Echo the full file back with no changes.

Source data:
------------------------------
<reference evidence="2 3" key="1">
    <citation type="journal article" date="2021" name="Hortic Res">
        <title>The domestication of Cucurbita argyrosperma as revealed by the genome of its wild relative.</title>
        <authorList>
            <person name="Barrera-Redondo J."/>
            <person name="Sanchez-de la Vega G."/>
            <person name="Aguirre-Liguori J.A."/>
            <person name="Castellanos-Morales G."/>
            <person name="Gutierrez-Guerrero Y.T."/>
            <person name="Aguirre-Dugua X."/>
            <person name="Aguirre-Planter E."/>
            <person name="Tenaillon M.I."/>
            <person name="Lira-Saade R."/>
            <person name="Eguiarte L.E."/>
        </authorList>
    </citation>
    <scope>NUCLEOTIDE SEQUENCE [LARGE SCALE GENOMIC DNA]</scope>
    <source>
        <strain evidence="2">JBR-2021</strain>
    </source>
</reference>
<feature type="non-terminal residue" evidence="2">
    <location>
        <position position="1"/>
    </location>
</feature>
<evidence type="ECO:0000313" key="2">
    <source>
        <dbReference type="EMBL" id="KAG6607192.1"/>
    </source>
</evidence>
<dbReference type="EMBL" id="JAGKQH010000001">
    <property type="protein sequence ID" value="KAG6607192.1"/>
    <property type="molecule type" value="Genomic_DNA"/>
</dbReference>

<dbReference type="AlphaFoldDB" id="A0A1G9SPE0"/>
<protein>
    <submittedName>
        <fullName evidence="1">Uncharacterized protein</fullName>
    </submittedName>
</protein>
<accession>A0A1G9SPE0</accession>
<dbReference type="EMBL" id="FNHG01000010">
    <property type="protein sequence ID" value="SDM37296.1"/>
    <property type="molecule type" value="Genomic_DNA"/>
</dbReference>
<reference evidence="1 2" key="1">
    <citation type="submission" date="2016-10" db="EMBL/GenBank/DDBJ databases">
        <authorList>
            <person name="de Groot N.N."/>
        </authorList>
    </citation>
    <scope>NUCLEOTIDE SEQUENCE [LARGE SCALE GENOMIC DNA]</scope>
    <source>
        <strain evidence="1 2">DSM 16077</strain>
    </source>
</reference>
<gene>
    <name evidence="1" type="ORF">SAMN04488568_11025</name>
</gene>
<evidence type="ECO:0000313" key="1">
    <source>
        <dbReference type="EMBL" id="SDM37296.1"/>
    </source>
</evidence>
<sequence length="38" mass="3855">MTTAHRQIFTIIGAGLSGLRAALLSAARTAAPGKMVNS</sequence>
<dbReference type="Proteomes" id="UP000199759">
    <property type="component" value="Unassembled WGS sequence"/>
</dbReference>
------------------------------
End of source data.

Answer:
<reference evidence="2 3" key="1">
    <citation type="journal article" date="2021" name="Hortic Res">
        <title>The domestication of Cucurbita argyrosperma as revealed by the genome of its wild relative.</title>
        <authorList>
            <person name="Barrera-Redondo J."/>
            <person name="Sanchez-de la Vega G."/>
            <person name="Aguirre-Liguori J.A."/>
            <person name="Castellanos-Morales G."/>
            <person name="Gutierrez-Guerrero Y.T."/>
            <person name="Aguirre-Dugua X."/>
            <person name="Aguirre-Planter E."/>
            <person name="Tenaillon M.I."/>
            <person name="Lira-Saade R."/>
            <person name="Eguiarte L.E."/>
        </authorList>
    </citation>
    <scope>NUCLEOTIDE SEQUENCE [LARGE SCALE GENOMIC DNA]</scope>
    <source>
        <strain evidence="2">JBR-2021</strain>
    </source>
</reference>
<feature type="non-terminal residue" evidence="2">
    <location>
        <position position="1"/>
    </location>
</feature>
<evidence type="ECO:0000313" key="2">
    <source>
        <dbReference type="EMBL" id="KAG6607192.1"/>
    </source>
</evidence>
<dbReference type="EMBL" id="JAGKQH010000001">
    <property type="protein sequence ID" value="KAG6607192.1"/>
    <property type="molecule type" value="Genomic_DNA"/>
</dbReference>

<dbReference type="AlphaFoldDB" id="A0A1G9SPE0"/>
<protein>
    <submittedName>
        <fullName evidence="1">Uncharacterized protein</fullName>
    </submittedName>
</protein>
<accession>A0A1G9SPE0</accession>
<dbReference type="EMBL" id="FNHG01000010">
    <property type="protein sequence ID" value="SDM37296.1"/>
    <property type="molecule type" value="Genomic_DNA"/>
</dbReference>
<reference evidence="1 2" key="1">
    <citation type="submission" date="2016-10" db="EMBL/GenBank/DDBJ databases">
        <authorList>
            <person name="de Groot N.N."/>
        </authorList>
    </citation>
    <scope>NUCLEOTIDE SEQUENCE [LARGE SCALE GENOMIC DNA]</scope>
    <source>
        <strain evidence="1 2">DSM 16077</strain>
    </source>
</reference>
<gene>
    <name evidence="1" type="ORF">SAMN04488568_11025</name>
</gene>
<evidence type="ECO:0000313" key="1">
    <source>
        <dbReference type="EMBL" id="SDM37296.1"/>
    </source>
</evidence>
<sequence length="38" mass="3855">MTTAHRQIFTIIGAGLSGLRAALLSAARTAAPGKMVNS</sequence>
<dbReference type="Proteomes" id="UP000199759">
    <property type="component" value="Unassembled WGS sequence"/>
</dbReference>